The organic supermarket chain Whole Foods has announced that it will no longer distribute plastic straws to customers starting in July, according to a press release on Monday.
The company also said that it would work to reduce the amount of plastic packaging used throughout its stores, including for fresh vegetables and rotisserie chickens.
Going forward, rotisserie chickens will be packaged in plastic sleeves that use 70% less plastic than the previous container. Shoppers in the fresh produce section will also find smaller plastic bags for wrapping fruit and vegetables.
In total, the brand claims these moves will eliminate 800,000 pounds of plastic waste every year.
“For almost 40 years, caring for the environment has been central to our mission and how we operate,” said A.C. Gallo, president and chief merchandising officer at Whole Foods Market, in a statement. “We recognize that single-use plastics are a concern for many of our customers, team members, and suppliers, and we’re proud of these packaging changes, which will eliminate an estimated 800,000 pounds of plastics annually.”
Whole Foods has long been a leader in the fight for sustainability. In 2008, the company stopped using plastic bags at check-out, before it became a global trend, replacing them with paper bags and encouraging customers to bring reusable totes.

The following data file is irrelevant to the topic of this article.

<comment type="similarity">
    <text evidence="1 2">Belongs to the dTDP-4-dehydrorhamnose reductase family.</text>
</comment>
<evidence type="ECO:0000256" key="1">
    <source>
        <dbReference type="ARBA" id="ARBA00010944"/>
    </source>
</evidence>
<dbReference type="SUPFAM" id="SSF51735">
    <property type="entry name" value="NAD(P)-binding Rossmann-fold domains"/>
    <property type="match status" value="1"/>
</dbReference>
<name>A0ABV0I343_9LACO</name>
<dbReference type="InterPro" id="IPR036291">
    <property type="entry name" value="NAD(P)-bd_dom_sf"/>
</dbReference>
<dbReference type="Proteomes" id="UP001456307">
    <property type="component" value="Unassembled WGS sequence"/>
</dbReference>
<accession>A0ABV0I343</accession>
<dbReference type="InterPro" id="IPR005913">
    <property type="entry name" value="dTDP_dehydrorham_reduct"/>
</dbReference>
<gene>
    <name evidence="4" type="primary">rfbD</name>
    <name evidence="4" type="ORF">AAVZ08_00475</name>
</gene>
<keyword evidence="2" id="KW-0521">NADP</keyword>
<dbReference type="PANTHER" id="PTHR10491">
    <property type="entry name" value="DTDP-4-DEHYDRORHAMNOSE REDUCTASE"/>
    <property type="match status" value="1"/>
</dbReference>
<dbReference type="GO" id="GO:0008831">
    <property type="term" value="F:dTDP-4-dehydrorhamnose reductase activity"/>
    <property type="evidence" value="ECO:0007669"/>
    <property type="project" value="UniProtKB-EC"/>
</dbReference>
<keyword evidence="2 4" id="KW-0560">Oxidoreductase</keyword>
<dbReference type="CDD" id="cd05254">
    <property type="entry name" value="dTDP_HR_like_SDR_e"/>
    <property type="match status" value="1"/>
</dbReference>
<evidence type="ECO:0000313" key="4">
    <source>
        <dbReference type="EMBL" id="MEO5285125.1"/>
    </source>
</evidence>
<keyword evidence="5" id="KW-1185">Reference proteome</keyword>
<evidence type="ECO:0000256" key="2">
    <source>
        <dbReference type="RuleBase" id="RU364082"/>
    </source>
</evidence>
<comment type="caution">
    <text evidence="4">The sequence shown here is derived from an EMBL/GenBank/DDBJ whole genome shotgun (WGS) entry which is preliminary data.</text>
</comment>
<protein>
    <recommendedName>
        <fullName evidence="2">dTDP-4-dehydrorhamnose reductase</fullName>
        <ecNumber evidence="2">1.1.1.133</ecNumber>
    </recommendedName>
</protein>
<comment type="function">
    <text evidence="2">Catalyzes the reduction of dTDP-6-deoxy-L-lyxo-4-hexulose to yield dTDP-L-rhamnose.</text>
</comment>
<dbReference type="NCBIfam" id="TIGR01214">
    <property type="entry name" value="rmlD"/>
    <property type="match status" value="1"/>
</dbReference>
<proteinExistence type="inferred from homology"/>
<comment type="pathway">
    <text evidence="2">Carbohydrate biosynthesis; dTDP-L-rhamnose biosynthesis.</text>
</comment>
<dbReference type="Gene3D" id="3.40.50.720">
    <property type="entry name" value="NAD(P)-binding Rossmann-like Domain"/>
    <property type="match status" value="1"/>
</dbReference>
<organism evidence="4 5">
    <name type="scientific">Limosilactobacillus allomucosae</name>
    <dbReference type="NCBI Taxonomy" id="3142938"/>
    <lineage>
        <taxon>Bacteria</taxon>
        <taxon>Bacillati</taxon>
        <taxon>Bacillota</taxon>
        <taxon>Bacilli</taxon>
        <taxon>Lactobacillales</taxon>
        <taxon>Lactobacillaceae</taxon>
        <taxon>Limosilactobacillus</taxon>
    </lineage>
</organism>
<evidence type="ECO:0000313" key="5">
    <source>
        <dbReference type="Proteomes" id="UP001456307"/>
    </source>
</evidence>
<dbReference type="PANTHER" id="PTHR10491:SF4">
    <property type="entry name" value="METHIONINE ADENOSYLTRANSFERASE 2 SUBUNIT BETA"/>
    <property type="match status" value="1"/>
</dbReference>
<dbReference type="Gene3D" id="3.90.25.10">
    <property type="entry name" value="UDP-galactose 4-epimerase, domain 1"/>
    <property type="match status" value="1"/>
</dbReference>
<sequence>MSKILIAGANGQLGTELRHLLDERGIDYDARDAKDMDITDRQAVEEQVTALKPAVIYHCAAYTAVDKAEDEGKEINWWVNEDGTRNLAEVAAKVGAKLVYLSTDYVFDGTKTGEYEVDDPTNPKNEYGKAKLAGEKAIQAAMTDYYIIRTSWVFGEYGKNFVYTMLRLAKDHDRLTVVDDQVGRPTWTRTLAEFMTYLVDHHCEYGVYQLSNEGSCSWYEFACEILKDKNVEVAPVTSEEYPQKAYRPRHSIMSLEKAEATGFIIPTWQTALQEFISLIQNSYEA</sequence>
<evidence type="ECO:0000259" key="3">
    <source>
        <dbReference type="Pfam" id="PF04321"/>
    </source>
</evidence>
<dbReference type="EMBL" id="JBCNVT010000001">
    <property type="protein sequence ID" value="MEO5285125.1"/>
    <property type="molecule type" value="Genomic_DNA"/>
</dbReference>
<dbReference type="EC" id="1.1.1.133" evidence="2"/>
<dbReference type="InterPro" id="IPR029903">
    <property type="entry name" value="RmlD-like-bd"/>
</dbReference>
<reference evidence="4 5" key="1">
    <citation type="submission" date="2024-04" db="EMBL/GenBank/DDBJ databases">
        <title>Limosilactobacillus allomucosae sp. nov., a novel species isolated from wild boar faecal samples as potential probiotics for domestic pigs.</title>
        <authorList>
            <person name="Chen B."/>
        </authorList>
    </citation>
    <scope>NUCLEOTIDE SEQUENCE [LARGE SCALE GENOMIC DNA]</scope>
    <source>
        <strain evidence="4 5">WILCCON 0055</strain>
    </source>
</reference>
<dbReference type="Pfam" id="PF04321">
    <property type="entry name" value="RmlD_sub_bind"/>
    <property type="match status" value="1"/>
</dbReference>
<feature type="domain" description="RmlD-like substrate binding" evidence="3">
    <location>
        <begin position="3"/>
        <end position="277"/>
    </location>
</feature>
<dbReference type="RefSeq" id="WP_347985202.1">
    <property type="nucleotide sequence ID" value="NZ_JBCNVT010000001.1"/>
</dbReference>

The company also eliminated polystyrene, also known as styrofoam, and introduced takeout food containers made of compostable material.
Whole Foods has also been criticized on social media in the past for excessively relying on plastic packaging. In 2016, images of peeled oranges in plastic containers caused an uproar on social media, as users accused the company of generating gratuitous plastic waste.
The brand responded that it would stop selling oranges in this way.
In recent years, supermarkets around the world have vowed to reduce plastic waste. Trader Joe’s announced earlier this year that it would reduce 1 million pounds of plastic waste annually. A supermarket chain in Thailand introduced banana leaves as an alternative form of packaging, and supermarkets in the United Kingdom have embraced a ban on plastic bags.
These shifts are driven by a growing awareness of the harmful effects of plastic waste on the global environment. Marine animals as diverse as whales and coral have suffered and died from plastic debris, and plastic in the oceans gradually release toxic chemicals.
The consequences of plastic waste even reach humans. Studies have found that microplastics have become a part of everyone’s diets, ingested through water, food, or table salt, and these tiny particles pervade the air.
A recent study found an estimated 1 million people die prematurely every year because of plastic waste.
Although supermarkets can play a key role in reducing how much waste makes it to the environment, transformative action begins with governments.
More than 60 countries have taken action to restrict plastic production, the EU has unveiled a sweeping plan to ban single-use plastics, and the United Nations recently formed a global coalition to combat ocean plastic waste.